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June 15, 2007

Nice Chicago Tribune review…

…and Shelby gets a shout-out! There have actually been quite a few nice articles published recently, if I get a sec I’ll post a few links.

Movie review: ‘Helvetica’
By Michael Phillips
Chicago Tribune movie critic
**** (4/4 stars)

The wonderful new documentary “Helvetica” introduces us to a global array of typographers and design wonks delving into the subject of the world’s most familiar typeface, the one used to brand everything from IRS tax forms to American Airlines to the half-price ticket booth in Times Square.

This does not sound like promising cinematic material. Yet like its seemingly neutral Swiss-born subject, the film says a great deal without raising its voice, lending wit and grace to an inquiry regarding the way a medium, a squiggle or the precise space between two letters affects a million different messages and a billion different eyeballs.

Producer-director Gary Hustwit, who has backed several music-themed documentaries, turns here to the subject of visual music, born 50 years ago in a type foundry in Munchenstein, Switzerland. “Neue Haas Grotesk” was the original name of the font designed by Max Miedinger and Eduard Hoffmann. “Helvetica,” Latin for Switzerland, proved a fortuitous substitution, and shortly after the parent companies Stempel and Linotype began marketing the font to the world in 1961, the world ate it up.

Something — everything — about Helvetica captured a clean, welcoming Swiss modernist idea. “It seems to come from nowhere … like air,” one designer marvels. “It seems like gravity.” A half-century later Helvetica has become as common (in the words of one interview subject) as “off-white paint.” And to some it has morphed into a symbol of soothing corporate imagery that cannot be trusted.

The American graphic designer Michael Bierut offers some hilarious riffs about how Helvetica went over in the ’60s, after decades of fancy, script-y, wedding-invitation lettering and a surfeit of exclamation points used to sell us products. Here, he says, was a cool, rational font that defied the exclamation point. Designer Jonathan Hoefler refers to its “finality.” With lovely conciseness, design writer Rick Poynor speaks of the post-World War II need to rebuild and rethink the graphic landscape, and the desire to suggest a more democratic universe.

Hustwit filmed “Helvetica” on high-definition video in seven different countries. The way he and editor Shelby Siegel have assembled the street scenes, Helvetica emerges from every billboard, every other shop window. The real achievement of the picture, though, is the way it sharpens your eye in general and makes connections between form and content, and between art and life. By rounding up a great group of eloquent obsessives eager to explain their feelings about a font, Hustwit has come up with 80 unexpectedly blissful minutes.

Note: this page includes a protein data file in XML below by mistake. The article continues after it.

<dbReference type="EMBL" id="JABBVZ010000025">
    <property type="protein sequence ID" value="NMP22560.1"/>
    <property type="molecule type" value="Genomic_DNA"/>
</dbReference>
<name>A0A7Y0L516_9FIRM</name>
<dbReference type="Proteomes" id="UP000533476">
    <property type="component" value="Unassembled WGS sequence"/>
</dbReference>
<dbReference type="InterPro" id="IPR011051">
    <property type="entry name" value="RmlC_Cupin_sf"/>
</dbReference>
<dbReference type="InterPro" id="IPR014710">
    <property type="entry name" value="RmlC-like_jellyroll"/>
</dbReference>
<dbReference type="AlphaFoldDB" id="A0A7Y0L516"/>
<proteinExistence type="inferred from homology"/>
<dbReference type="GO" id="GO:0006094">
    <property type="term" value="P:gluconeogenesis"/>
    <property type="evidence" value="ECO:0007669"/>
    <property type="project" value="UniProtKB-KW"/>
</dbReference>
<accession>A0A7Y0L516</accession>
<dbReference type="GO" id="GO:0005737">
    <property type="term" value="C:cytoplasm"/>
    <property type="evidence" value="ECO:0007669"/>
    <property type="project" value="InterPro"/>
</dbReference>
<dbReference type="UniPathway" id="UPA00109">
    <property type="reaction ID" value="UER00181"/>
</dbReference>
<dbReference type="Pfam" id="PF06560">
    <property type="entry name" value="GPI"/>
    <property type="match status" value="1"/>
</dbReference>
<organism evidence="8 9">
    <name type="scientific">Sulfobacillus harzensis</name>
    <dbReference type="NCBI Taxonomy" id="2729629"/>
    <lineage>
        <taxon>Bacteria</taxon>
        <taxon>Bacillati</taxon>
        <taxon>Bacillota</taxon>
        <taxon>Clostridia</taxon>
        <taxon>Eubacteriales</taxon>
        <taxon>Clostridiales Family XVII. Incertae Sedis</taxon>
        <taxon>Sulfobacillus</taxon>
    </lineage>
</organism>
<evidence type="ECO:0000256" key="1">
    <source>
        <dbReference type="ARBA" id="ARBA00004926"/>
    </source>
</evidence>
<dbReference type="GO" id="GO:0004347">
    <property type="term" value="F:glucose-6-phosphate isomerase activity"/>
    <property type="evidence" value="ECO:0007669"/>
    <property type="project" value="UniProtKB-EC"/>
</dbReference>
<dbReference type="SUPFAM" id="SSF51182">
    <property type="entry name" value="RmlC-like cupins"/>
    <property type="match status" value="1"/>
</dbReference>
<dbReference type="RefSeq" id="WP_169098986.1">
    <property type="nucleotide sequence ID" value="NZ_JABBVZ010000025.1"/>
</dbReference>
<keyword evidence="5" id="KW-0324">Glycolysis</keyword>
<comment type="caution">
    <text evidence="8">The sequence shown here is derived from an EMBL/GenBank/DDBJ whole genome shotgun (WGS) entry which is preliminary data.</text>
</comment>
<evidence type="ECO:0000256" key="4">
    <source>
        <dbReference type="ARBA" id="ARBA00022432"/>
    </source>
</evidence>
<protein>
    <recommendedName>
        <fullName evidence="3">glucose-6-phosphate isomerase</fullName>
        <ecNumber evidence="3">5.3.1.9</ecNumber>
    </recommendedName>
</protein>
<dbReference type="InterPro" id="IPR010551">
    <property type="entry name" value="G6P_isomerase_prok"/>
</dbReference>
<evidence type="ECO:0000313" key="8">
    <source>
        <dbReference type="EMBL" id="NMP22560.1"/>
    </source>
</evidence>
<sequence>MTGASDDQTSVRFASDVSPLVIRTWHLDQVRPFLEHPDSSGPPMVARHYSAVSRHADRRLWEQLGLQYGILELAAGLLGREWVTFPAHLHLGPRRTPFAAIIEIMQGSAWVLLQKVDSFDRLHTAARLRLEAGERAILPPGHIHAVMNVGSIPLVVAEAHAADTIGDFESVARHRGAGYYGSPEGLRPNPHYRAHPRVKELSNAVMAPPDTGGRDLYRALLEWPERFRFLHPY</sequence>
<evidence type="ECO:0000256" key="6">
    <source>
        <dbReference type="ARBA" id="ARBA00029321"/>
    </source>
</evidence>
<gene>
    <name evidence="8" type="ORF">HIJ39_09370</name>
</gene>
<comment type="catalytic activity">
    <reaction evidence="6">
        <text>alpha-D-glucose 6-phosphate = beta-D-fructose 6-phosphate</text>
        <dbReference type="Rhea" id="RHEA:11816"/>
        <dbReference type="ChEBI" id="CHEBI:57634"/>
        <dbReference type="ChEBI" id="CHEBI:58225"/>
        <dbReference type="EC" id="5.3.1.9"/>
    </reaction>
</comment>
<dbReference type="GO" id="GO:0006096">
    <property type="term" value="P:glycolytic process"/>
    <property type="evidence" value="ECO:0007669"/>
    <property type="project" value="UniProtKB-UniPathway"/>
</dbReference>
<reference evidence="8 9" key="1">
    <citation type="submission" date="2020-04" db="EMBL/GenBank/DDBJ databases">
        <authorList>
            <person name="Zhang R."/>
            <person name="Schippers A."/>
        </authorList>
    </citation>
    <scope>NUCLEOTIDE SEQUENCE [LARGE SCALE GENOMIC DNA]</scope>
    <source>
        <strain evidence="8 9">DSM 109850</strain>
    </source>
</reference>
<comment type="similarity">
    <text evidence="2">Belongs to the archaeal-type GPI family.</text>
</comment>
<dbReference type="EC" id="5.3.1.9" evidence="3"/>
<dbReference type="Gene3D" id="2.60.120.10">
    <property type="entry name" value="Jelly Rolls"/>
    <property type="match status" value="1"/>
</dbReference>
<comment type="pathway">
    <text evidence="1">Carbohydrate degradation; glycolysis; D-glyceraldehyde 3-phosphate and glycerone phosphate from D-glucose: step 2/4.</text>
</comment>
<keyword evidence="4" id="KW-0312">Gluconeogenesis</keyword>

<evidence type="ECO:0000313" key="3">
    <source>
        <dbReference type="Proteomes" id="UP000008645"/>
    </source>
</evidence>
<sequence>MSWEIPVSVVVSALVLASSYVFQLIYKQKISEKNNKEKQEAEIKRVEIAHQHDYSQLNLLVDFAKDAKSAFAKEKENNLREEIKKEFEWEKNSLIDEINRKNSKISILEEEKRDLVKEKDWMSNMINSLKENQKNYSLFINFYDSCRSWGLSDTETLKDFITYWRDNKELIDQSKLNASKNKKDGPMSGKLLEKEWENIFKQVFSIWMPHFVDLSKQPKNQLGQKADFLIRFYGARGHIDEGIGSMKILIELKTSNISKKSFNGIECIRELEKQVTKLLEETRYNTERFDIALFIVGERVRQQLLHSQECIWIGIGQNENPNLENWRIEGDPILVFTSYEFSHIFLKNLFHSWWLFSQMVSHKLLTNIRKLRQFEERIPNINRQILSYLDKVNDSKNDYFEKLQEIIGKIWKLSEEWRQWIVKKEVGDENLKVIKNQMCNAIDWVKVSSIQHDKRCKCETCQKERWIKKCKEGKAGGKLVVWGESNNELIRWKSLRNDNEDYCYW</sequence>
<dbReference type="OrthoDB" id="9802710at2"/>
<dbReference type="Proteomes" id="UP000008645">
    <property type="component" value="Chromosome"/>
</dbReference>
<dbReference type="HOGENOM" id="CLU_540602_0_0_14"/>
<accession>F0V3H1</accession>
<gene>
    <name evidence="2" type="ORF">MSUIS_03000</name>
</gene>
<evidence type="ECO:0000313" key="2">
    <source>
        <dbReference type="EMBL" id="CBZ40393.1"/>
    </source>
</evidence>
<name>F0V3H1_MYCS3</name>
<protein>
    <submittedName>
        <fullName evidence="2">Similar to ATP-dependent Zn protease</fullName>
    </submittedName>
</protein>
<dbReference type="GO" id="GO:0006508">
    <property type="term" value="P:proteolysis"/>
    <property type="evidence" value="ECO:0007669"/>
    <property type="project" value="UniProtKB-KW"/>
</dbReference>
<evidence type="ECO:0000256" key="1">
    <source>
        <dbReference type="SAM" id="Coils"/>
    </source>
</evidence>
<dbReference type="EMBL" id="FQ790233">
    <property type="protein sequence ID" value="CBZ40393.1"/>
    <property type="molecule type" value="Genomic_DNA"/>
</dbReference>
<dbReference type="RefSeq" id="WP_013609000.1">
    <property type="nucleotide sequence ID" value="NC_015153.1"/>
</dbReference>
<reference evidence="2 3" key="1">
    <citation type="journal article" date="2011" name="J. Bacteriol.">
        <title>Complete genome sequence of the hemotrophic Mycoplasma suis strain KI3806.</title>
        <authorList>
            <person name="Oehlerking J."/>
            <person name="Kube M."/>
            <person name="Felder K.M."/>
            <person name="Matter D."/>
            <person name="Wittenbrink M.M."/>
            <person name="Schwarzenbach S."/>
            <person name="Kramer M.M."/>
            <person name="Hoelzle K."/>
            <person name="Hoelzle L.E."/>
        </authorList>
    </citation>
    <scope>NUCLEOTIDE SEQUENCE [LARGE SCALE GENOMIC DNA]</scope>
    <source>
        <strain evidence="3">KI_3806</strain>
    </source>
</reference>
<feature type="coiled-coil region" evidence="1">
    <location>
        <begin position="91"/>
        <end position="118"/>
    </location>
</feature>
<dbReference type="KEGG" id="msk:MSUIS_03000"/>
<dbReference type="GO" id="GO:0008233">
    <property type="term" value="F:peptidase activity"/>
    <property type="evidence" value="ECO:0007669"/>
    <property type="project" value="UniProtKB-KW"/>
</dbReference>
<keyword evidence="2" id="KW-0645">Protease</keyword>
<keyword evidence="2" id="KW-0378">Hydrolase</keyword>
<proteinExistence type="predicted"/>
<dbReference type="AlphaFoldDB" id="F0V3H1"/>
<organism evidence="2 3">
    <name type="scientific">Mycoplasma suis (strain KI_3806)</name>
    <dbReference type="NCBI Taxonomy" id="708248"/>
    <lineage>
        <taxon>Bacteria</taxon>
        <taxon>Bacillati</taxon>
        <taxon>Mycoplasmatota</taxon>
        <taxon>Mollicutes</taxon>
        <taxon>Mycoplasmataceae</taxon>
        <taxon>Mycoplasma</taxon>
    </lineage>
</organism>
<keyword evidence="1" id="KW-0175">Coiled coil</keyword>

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Sandra says

Jun 21, 2007

I saw Helvetica last night at the Siskel Film Center (Chicago Loop). It was fabulous ! It's everything you want a film to be ... thought-provoking, visually beautiful, entertaining, and it's got great music to boot. You will learn, you will laugh, and you will feel uplifted when you leave the theater. A must see !

Cassi says

Jul 03, 2007

I'm so disappointed I missed it while it was in Chicago. I was in the city that weekend, too, but with a group who wanted to go out to the bars instead... I hope it's coming out on DVD?

Gary says

Jul 03, 2007

Cassi, the film is coming back for an encore run at the Siskel, September 21 to 27. So hopefully you can catch it then, or the DVD will be out in October nationwide.


Deja says

Jul 14, 2007

Because I am a writer, the title caught my eye. I read about it in The Chicago Reader. I was visiting Chicago, having arrived on June 21 just that morning, on the last day of screening at the Gene Siskel theater. My friend and I were fortunate to get a ticket to the 8pm showing, as the 6:15 was sold out. This little film was thought-provoking, informative and entertaining. I'm telling all my friends to see it. I been seduced and have loved the helvetica typeface from the first time I saw it, and I'm amazed at just how pervasively helvetica is used worldwide. It's not the only typeface, but it's a beautiful one. Well done Mr. Hustwit. Well done indeed.

Jim Rimmer says

Jul 19, 2007

I got my first glimpses of Helvetica in trade journals in the early 60's. The Mergenthaler Linotype company offered it for sale in text sizes. As art director of a daily paper/commercial printer, I was allowed to order Linotype matrices in two sizes, and since I could not have both the italic and boldface variants on the two-letter mats, I chose the regular weight and the boldface in 10 and 12 point.

We used the new type to great advantage, and later on bought a few display sizes in foundry type.

Of course, I loved the type when I first saw it. Who did not?

It may have suffered here and there as it was adapted in several technologies over the past 50 years, but it survives in grand style, in my opinion in its better variants.

I look forward to getting the DVD.